Nurturing the nerds

NerdMy daughter graduated from preschool yesterday. We sat on a grassy knoll at the park, as the teachers called the kids up, one by one, up to get either certificates or “diplomas.”

The teacher called a name I remembered — Owen – not because he was my daughter’s friend, but because he wasn’t. Months back, she’d refused to go to his birthday party. When we got the invitation, I’d accepted, like I do for every birthday party, and told my daughter. “I don’t wanna go,” she said.

I figured the kid was mean to her or otherwise a jerk and made an excuse, but I never questioned why she didn’t like him. I did notice, when I changed my RSVP, that there were only a few “yes” responses to his invitation. I concluded that he was a jerk.

When the teacher called Owen’s name, I looked to see who he was. He was average size, with brown hair and big, thick glasses. My heart broke. On looks alone, I figured he was a preschool nerd. I watched him as he grabbed his certificate and sat back down, on the periphery of the circle, not interacting with the other kids. I thought about his birthday party. I wished I’d made my daughter go. That poor kid. You know the story. Kid doesn’t have many friends, so mom invites a bunch of classmates to his birthday party hoping to spark some friendships.

And nobody comes.

We had a similar story when I was a kid. There was this girl, Jennifer, and she was quite overweight, so she took a lot of shit from the kids. They ostracized her, called her fat and focused a lot of mean energy on her. She sat in front of me in class. She was nice. I talked to her when we were at our desks but when she was on the playground, she was always alone. Nobody invited her to play pattycake. Nobody invited her to play kickball or go down the slide. She sat in a corner of the sandbox, digging in the sand.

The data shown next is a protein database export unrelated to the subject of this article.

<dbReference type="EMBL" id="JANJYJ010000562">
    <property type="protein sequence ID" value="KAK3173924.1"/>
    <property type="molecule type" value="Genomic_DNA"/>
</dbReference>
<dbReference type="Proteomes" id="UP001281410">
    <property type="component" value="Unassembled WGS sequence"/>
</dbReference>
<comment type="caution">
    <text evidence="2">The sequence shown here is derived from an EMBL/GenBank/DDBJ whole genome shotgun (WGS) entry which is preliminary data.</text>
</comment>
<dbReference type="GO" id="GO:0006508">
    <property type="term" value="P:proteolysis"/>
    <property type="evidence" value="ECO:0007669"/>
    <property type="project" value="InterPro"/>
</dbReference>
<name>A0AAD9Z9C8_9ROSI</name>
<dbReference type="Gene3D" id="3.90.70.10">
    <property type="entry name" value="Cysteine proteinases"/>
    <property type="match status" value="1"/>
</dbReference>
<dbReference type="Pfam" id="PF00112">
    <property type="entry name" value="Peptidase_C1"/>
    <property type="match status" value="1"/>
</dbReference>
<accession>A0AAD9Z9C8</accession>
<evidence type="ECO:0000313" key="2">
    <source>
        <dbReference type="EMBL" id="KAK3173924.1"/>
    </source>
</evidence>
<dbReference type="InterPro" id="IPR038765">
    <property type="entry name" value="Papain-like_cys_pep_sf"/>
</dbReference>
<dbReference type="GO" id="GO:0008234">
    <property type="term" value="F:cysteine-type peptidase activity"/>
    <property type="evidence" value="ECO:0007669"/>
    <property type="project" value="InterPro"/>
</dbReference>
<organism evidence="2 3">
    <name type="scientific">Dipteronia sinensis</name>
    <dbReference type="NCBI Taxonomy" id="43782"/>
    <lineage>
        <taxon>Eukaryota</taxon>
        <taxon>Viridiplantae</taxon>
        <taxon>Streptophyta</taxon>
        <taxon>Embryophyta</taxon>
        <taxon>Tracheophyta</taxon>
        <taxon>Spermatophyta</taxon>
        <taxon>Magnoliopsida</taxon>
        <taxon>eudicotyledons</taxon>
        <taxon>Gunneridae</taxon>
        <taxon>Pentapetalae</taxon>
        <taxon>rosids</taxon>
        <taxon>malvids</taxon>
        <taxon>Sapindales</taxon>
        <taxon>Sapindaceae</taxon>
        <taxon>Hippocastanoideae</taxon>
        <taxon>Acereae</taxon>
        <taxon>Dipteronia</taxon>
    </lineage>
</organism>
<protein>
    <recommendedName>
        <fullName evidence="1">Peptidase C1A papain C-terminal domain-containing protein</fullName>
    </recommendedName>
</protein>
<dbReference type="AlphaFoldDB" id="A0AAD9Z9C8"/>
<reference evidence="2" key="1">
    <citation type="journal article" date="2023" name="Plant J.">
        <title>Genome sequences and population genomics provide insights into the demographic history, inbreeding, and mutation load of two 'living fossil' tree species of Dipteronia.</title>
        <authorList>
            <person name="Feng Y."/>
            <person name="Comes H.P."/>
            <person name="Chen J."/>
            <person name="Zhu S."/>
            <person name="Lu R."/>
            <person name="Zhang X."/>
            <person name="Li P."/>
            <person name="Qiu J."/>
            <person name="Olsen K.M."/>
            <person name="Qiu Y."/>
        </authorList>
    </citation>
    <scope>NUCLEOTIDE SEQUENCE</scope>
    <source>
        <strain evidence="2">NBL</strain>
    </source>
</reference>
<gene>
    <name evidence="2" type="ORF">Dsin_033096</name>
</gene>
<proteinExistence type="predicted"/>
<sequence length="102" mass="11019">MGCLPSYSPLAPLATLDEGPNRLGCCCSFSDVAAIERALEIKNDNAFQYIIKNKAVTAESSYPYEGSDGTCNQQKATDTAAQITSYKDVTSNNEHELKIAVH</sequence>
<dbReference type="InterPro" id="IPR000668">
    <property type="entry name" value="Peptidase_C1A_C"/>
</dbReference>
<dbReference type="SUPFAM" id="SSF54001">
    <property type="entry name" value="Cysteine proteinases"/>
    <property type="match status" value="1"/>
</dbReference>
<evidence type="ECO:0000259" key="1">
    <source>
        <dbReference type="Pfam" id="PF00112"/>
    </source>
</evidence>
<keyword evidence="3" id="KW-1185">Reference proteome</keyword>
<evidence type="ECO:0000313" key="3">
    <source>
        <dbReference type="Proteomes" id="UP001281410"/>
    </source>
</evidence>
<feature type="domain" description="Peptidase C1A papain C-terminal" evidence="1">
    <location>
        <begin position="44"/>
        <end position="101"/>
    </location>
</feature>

Every year, Jennifer’s parents threw a big birthday party for her. All the kids would come. We’d play kickball in her yard and Pin the Tail on the Donkey and Musical Chairs. We’d eat cake, and when her dad started driving the local ice cream truck, he’d open it up and give us whatever we wanted. We all loved her birthday parties.

The next day at school, everybody went back to shunning her. I did too. And she’d sit in the corner of the sandbox again, all by herself.

I know her parents were trying to buy her friends, and it sucks that it didn’t work. And yes, I feel bad about shunning her on the playground. Jennifer and I attended school together through high school. She gained more weight and didn’t gain any friends.

Back to Owen, once I made my inferences about him, I couldn’t get him out of my head. I kept looking at the poor little kid and I felt horrible that my daughter had colluded with the other kids in making him an outcast. I wish I could take that back. I wish my daughter had gone to his party, but what was done was done. There was nothing I could do.

Or was there? I realized then that I’ll have another chance. Owen didn’t graduate preschool this year, so I assume he’ll be attending next year. My son starts preschool in September. At graduation, I vowed to make sure my son is nice to this kid. We’ll invite him to my son’s birthday party as soon as school starts. And when Owen’s birthday comes around, we’ll go to his party and bring him a fantastic present.

Maybe my son will befriend him, maybe not. That’s up to my son. But we will include Owen, as much as we can, because every kid deserves a shot at having friends.